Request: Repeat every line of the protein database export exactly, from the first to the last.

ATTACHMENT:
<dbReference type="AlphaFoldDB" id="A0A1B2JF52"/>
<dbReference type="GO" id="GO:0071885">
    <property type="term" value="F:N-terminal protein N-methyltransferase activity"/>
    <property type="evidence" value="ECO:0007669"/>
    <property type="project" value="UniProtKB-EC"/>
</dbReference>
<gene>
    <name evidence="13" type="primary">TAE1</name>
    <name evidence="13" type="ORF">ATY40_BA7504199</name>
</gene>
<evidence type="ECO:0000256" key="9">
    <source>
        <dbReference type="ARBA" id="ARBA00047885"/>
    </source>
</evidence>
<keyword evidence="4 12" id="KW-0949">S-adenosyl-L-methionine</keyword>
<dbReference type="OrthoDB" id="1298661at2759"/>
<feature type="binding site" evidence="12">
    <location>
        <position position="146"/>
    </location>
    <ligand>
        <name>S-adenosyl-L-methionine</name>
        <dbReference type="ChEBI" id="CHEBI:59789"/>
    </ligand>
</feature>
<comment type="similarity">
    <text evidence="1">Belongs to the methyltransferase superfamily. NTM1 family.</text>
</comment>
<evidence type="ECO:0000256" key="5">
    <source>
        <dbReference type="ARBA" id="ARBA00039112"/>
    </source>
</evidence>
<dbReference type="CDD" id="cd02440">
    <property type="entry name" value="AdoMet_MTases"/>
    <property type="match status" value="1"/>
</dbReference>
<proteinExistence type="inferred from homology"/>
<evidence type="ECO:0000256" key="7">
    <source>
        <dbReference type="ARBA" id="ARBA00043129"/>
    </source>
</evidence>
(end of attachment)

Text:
<dbReference type="AlphaFoldDB" id="A0A1B2JF52"/>
<dbReference type="GO" id="GO:0071885">
    <property type="term" value="F:N-terminal protein N-methyltransferase activity"/>
    <property type="evidence" value="ECO:0007669"/>
    <property type="project" value="UniProtKB-EC"/>
</dbReference>
<gene>
    <name evidence="13" type="primary">TAE1</name>
    <name evidence="13" type="ORF">ATY40_BA7504199</name>
</gene>
<evidence type="ECO:0000256" key="9">
    <source>
        <dbReference type="ARBA" id="ARBA00047885"/>
    </source>
</evidence>
<keyword evidence="4 12" id="KW-0949">S-adenosyl-L-methionine</keyword>
<dbReference type="OrthoDB" id="1298661at2759"/>
<feature type="binding site" evidence="12">
    <location>
        <position position="146"/>
    </location>
    <ligand>
        <name>S-adenosyl-L-methionine</name>
        <dbReference type="ChEBI" id="CHEBI:59789"/>
    </ligand>
</feature>
<comment type="similarity">
    <text evidence="1">Belongs to the methyltransferase superfamily. NTM1 family.</text>
</comment>
<evidence type="ECO:0000256" key="5">
    <source>
        <dbReference type="ARBA" id="ARBA00039112"/>
    </source>
</evidence>
<dbReference type="CDD" id="cd02440">
    <property type="entry name" value="AdoMet_MTases"/>
    <property type="match status" value="1"/>
</dbReference>
<proteinExistence type="inferred from homology"/>
<evidence type="ECO:0000256" key="7">
    <source>
        <dbReference type="ARBA" id="ARBA00043129"/>
    </source>
</evidence>